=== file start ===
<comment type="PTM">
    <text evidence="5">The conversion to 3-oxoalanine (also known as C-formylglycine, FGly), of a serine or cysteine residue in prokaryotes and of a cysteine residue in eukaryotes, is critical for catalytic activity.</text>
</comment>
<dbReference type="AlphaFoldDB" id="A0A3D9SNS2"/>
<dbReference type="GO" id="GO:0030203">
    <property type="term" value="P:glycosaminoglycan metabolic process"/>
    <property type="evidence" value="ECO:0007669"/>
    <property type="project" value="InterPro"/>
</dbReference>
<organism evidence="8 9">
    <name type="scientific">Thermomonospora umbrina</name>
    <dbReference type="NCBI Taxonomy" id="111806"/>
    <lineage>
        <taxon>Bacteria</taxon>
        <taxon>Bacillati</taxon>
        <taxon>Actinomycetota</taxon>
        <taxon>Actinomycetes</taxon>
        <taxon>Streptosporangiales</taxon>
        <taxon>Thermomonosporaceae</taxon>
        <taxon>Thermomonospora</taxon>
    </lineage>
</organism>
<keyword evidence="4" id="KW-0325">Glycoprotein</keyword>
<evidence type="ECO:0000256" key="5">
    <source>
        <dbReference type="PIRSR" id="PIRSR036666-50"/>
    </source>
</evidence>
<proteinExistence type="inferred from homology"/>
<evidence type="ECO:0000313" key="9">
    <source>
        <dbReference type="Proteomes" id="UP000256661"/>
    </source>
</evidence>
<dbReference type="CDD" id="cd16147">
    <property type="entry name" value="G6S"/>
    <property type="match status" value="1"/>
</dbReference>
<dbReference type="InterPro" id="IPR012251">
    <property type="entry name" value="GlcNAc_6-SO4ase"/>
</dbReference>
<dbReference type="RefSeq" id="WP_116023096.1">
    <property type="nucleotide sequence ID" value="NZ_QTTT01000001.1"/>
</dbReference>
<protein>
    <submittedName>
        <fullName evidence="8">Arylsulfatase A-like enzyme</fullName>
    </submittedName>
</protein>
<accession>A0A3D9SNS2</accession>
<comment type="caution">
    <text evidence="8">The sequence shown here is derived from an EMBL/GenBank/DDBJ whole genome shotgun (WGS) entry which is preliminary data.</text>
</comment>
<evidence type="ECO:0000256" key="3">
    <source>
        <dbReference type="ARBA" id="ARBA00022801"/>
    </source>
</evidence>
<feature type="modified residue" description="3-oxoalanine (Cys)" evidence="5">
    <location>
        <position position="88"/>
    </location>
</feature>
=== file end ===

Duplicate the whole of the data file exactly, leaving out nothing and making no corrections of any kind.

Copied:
<comment type="PTM">
    <text evidence="5">The conversion to 3-oxoalanine (also known as C-formylglycine, FGly), of a serine or cysteine residue in prokaryotes and of a cysteine residue in eukaryotes, is critical for catalytic activity.</text>
</comment>
<dbReference type="AlphaFoldDB" id="A0A3D9SNS2"/>
<dbReference type="GO" id="GO:0030203">
    <property type="term" value="P:glycosaminoglycan metabolic process"/>
    <property type="evidence" value="ECO:0007669"/>
    <property type="project" value="InterPro"/>
</dbReference>
<organism evidence="8 9">
    <name type="scientific">Thermomonospora umbrina</name>
    <dbReference type="NCBI Taxonomy" id="111806"/>
    <lineage>
        <taxon>Bacteria</taxon>
        <taxon>Bacillati</taxon>
        <taxon>Actinomycetota</taxon>
        <taxon>Actinomycetes</taxon>
        <taxon>Streptosporangiales</taxon>
        <taxon>Thermomonosporaceae</taxon>
        <taxon>Thermomonospora</taxon>
    </lineage>
</organism>
<keyword evidence="4" id="KW-0325">Glycoprotein</keyword>
<evidence type="ECO:0000256" key="5">
    <source>
        <dbReference type="PIRSR" id="PIRSR036666-50"/>
    </source>
</evidence>
<proteinExistence type="inferred from homology"/>
<evidence type="ECO:0000313" key="9">
    <source>
        <dbReference type="Proteomes" id="UP000256661"/>
    </source>
</evidence>
<dbReference type="CDD" id="cd16147">
    <property type="entry name" value="G6S"/>
    <property type="match status" value="1"/>
</dbReference>
<dbReference type="InterPro" id="IPR012251">
    <property type="entry name" value="GlcNAc_6-SO4ase"/>
</dbReference>
<dbReference type="RefSeq" id="WP_116023096.1">
    <property type="nucleotide sequence ID" value="NZ_QTTT01000001.1"/>
</dbReference>
<protein>
    <submittedName>
        <fullName evidence="8">Arylsulfatase A-like enzyme</fullName>
    </submittedName>
</protein>
<accession>A0A3D9SNS2</accession>
<comment type="caution">
    <text evidence="8">The sequence shown here is derived from an EMBL/GenBank/DDBJ whole genome shotgun (WGS) entry which is preliminary data.</text>
</comment>
<evidence type="ECO:0000256" key="3">
    <source>
        <dbReference type="ARBA" id="ARBA00022801"/>
    </source>
</evidence>
<feature type="modified residue" description="3-oxoalanine (Cys)" evidence="5">
    <location>
        <position position="88"/>
    </location>
</feature>